“And this time, don’t follow me again. You don’t wanna be called a stalker do you?” she smiled and put her Angry-birds earphones back on.
Well, I tried. I couldn’t dwell too much on my loss for the prying relative had crossed the street and asked me what I was doing. I was thinking the best lie but I knew it’s useless. He had heard all he wanted to, and stayed quietly in the background to jump in at the right time. The villain must have stalked both of us! He knew from my silence I had nothing better to offer. And with his own juicy bits he presented an elaborate story to the family. “My own son, a stalker! All those years of feeding him paal and pazham!” – No, not from my mother, but my serial-watching dad! And for the record, he has never given me a single pazham, even snatched several of mine! Amma did the more worrying role, of refusing to talk about it, giving food and tea but never looking at my face. My sister didn’t bother to hide how she enjoyed all of it. She kept calling one friend after another, to tell about her stalker bro. Where are those days when aniyathimaar looked up to their vellyettans?
It’s been four days now. I never saw her so far. I tried everything, from being not so obvious to being extra kind to the one-legged beggar, buying him tea and murukku everyday. What if she is watching me secretly? At home, it’s the same story. But I have my hopes, I hear my prying relative’s son did badly in his 12th standard public exams. The family would lose interest when they get a new black sheep. Poor Vinod. The only thing worrying me is mom. Dad would go watch another serial, aniyathi would start bitching Vinod. But mom would continue throwing plates full of food and gloom at me. I came straight to the point. “Havent you ever seen a man somewhere, in a train or a bus, on the way to your college or home and let your eyes linger a little more than needed, wondering what made him laugh, how his voice was like, what he talked to his friends about?” From her expression, I knew she had. “I just spoke my mind Amma.” She nodded. The silence was over.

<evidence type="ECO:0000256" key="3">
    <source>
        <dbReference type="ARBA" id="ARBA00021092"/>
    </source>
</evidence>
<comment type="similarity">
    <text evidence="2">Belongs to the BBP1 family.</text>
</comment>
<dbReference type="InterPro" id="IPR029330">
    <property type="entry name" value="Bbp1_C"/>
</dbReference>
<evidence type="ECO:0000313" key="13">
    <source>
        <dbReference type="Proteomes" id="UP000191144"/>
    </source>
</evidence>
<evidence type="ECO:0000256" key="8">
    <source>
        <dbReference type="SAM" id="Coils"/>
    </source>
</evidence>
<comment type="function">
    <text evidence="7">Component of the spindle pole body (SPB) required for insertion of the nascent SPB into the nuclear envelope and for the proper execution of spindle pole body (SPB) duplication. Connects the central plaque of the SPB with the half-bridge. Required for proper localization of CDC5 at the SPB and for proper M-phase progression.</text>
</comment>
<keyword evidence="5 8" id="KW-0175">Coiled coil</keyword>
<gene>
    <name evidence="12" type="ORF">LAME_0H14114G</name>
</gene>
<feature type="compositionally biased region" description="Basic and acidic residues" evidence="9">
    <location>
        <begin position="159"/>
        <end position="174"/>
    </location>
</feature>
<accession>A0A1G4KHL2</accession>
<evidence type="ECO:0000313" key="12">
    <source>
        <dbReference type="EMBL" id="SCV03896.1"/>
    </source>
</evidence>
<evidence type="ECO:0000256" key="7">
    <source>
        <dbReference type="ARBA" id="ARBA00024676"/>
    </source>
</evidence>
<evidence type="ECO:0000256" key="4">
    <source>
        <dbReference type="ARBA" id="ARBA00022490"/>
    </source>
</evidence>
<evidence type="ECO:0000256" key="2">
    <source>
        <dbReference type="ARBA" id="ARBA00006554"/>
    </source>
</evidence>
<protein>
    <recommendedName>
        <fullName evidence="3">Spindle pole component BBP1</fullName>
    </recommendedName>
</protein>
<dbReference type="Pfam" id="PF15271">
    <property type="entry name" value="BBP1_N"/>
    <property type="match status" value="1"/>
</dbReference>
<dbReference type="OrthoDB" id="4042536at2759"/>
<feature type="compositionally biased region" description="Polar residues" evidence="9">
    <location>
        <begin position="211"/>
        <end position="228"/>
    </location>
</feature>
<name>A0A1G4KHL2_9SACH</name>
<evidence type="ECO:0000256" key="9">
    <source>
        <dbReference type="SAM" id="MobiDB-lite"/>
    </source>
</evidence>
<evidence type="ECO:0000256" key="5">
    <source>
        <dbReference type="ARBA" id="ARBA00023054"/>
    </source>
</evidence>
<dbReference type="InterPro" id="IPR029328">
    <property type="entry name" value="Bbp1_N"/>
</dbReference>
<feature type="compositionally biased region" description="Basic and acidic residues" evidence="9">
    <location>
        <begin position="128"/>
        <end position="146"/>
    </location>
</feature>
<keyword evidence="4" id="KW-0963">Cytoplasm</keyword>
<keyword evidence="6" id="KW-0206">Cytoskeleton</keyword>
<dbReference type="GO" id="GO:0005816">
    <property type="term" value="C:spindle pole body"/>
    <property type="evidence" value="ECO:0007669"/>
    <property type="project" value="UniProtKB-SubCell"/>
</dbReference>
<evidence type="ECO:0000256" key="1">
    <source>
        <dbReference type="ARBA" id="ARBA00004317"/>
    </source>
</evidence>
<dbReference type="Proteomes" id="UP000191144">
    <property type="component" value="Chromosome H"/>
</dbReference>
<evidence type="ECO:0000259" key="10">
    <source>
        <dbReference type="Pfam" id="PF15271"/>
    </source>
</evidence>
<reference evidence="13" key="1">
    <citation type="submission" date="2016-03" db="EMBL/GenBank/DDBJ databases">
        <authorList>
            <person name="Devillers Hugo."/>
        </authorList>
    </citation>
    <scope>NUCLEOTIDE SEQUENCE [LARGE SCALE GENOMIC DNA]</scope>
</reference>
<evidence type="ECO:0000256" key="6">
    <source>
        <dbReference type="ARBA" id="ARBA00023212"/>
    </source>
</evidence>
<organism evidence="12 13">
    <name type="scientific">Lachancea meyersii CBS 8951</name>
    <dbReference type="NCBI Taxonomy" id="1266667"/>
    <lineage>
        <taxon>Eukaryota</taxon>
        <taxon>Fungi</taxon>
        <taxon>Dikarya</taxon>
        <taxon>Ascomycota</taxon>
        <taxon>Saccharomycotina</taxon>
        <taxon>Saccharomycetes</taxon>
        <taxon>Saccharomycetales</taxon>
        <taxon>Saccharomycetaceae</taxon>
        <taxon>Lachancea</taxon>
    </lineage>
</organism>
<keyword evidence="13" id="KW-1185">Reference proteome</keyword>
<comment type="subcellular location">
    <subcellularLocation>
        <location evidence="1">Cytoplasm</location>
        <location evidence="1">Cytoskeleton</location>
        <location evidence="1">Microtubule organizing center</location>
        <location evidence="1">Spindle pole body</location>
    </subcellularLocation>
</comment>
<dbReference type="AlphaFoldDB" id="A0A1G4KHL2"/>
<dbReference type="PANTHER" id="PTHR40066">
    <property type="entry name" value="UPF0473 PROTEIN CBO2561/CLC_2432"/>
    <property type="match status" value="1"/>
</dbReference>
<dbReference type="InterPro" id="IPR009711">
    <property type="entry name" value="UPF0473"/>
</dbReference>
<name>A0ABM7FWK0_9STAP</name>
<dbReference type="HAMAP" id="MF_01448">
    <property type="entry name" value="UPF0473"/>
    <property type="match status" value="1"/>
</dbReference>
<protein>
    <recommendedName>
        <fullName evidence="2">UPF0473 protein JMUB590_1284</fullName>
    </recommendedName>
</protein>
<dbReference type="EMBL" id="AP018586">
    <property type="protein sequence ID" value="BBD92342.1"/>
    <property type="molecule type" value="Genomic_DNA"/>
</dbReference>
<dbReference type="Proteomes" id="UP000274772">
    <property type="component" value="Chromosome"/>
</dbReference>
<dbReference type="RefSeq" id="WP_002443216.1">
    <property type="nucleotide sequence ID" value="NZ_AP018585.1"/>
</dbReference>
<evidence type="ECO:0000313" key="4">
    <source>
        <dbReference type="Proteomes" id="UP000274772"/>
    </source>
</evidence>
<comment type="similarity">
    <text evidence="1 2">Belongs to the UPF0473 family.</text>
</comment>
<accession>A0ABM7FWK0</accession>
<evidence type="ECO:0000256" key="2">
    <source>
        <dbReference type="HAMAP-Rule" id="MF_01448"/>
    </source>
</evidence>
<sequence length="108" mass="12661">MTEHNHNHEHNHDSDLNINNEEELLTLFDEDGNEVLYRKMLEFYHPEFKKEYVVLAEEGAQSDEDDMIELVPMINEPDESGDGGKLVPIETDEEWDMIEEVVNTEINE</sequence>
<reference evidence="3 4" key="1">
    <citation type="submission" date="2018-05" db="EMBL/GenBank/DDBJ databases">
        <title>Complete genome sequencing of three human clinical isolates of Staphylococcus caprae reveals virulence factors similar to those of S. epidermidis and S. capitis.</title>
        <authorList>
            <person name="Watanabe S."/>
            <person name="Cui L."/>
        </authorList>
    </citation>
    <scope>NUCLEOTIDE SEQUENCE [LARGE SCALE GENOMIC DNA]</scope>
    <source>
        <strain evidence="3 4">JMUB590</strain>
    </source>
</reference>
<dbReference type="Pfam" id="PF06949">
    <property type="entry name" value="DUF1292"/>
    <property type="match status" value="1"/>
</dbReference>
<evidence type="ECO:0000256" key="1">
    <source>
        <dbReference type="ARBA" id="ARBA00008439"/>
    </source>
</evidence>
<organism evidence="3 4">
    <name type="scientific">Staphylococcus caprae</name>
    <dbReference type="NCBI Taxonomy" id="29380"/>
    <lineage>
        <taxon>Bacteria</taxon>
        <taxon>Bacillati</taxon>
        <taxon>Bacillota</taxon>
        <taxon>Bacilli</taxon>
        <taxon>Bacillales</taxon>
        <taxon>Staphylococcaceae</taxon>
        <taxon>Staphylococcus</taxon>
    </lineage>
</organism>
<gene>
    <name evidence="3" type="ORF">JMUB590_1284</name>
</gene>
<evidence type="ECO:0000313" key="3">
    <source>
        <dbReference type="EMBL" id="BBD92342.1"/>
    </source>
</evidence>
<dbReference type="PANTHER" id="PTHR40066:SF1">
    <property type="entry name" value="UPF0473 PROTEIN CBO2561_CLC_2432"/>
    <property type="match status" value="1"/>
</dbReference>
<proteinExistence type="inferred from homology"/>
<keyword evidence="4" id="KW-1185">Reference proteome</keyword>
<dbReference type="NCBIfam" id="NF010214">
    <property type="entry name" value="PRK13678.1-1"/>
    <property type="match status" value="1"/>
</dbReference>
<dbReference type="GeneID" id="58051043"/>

The next day I waited at Nanduvettan’s without any pretence. I was a man with a purpose, my mind was full of her. My mind was violet. I had nothing else to think of, so why waste time trying? You need hard work to win in anything, and I would win her… I would do all I can. I would…. I would…
The old beggar, now used to my daily alms, was waiting for his tea. The evening August breeze was at work again and it was again blowing hair… red hair. She did not look like a Malayali and nothing like Violet Somebody. This was an angel in green. Red strands fell on her pink pimple-less cheeks every time she turned her tiny head. And what a turn that was! I hesitated for a moment. And then I heard ‘Kaveri’ bus come and the old man not rush, he was still waiting. If he could change… and if once a ‘that’, is always a ‘that’, then…. Well then I had to stalk her. It’s fate.